Freda Nkirote M’Mbogori
Grant TypePost PhD Research Grant
Institutional AffiliationBritish Inst. in Eastern Africa
Grant numberGr. 9263
Approve DateApril 11, 2016
Project TitleM'Mbogori, Dr. Freda Nikrote, British Institute in Eastern Africa, Nairobi, Kenya - To aid research on 'Revisiting Bantu Migration Narrative: A Contextual Archaeological Approach'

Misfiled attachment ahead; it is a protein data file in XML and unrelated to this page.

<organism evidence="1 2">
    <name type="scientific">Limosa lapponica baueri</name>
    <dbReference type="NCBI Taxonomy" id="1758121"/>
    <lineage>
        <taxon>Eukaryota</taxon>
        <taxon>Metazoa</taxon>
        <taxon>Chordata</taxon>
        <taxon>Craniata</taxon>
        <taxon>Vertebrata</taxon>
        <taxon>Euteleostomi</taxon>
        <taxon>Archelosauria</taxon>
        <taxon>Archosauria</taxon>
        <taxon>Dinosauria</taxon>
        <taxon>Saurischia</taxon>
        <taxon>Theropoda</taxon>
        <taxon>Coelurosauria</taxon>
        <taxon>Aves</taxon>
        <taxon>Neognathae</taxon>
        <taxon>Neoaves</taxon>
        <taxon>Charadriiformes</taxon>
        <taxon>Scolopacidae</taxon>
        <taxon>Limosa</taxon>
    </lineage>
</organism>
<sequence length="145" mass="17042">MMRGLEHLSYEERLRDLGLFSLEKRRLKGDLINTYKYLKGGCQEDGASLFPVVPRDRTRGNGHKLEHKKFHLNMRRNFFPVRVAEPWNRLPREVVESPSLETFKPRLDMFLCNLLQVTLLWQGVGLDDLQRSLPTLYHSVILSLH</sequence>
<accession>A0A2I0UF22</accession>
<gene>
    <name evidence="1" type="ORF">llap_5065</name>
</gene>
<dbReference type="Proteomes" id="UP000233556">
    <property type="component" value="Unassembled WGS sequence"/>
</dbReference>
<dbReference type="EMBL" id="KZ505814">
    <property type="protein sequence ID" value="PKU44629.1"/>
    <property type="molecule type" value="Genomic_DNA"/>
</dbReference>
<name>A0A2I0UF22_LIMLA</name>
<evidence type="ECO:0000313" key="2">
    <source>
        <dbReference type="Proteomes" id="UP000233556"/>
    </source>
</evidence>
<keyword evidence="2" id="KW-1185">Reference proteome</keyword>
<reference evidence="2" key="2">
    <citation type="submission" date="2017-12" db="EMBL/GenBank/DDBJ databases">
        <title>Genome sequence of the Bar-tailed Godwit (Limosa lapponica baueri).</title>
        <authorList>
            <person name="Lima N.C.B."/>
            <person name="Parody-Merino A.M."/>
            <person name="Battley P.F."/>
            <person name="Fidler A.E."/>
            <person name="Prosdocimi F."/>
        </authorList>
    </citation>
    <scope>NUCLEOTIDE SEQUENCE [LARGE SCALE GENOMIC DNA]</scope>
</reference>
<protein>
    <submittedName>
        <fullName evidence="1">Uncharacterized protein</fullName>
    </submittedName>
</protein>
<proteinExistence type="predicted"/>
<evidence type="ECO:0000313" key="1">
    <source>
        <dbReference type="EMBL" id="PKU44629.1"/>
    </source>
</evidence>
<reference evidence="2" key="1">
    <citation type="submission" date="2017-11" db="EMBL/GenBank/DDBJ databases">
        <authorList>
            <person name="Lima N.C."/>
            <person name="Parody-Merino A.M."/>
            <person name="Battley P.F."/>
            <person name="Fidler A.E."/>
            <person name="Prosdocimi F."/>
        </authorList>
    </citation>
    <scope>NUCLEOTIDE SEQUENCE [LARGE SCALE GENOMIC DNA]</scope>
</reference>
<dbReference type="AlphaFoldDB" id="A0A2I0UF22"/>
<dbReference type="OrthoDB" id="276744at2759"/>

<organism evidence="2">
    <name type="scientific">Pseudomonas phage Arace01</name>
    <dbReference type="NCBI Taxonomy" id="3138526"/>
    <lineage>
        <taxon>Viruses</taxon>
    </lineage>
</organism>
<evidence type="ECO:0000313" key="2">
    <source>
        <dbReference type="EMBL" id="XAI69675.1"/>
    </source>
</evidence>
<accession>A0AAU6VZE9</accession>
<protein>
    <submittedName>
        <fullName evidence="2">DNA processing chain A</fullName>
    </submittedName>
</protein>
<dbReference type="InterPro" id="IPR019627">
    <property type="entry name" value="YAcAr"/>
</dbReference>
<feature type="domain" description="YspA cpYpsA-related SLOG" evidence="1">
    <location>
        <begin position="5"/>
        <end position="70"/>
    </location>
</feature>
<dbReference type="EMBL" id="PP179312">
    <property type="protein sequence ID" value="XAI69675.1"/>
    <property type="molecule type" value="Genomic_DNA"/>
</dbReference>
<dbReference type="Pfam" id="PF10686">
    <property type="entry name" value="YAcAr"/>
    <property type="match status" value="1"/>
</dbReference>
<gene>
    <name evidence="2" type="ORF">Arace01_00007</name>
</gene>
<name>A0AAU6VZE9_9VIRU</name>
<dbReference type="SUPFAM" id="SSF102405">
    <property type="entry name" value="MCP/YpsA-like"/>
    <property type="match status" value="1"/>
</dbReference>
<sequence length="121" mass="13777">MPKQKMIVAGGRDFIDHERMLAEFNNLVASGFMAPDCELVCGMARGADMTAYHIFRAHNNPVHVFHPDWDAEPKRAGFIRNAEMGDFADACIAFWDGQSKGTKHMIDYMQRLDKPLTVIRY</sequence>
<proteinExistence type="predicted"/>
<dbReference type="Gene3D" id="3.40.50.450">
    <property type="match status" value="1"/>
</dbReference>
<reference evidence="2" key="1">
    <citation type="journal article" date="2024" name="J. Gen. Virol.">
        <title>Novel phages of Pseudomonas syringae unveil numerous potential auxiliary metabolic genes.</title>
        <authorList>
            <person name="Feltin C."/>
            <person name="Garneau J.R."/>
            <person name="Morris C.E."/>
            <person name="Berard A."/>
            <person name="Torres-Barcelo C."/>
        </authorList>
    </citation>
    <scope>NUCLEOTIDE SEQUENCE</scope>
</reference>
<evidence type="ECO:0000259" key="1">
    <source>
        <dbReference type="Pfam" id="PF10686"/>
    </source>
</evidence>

FREDA NKIROTE M’MBOGORI, British Institute in Eastern Africa, Nairobi, Kenya, was awarded funding in April 2016 to aid research on ‘Revisiting Bantu Migration Narrative: A Contextual Archaeological Approach.’ This research aimed at offering a higher resolution into Bantu migration narrative by concentrating on one area that is currently inhabited by Bantu speakers. This would be done through conducting surveys, excavations, botanical, faunal, pollen/phytolith and lipid analysis, as well as carbon 14 dating of Iron Age materials from sites around Mbeere area of Mt. Kenya region. The excavated sites, which date to between 600 and 100 years ago, have shallow depths of up to 30cm, and contain later Iron Age materials only. The preliminary results which have been obtained from the analysis of the sites, ironworking tools, potsherds and c14 dates, show great variability in the cultures of the Later Iron Age populations that used them. This material culture diversity and the shallowness of the sites indicate lack of temporal and spatial population continuity, and suggest absence of human inhabitants in Mbeere region probably before 600years ago. These propositions will however be tested further by phytolith analysis which will indicate any changes in the paleo environments as a result of human engineering. Based on the available evidence we would therefore suggest that instead of assuming some continuity from c. 2000 years (the proposed period of Bantu migration into the area), we should be looking at multiple site types, multiple practices and group diversities through time. We also suggest that each site in Bantu occupied areas should be treated on a case by case basis rather than assigning them a collective interpretation.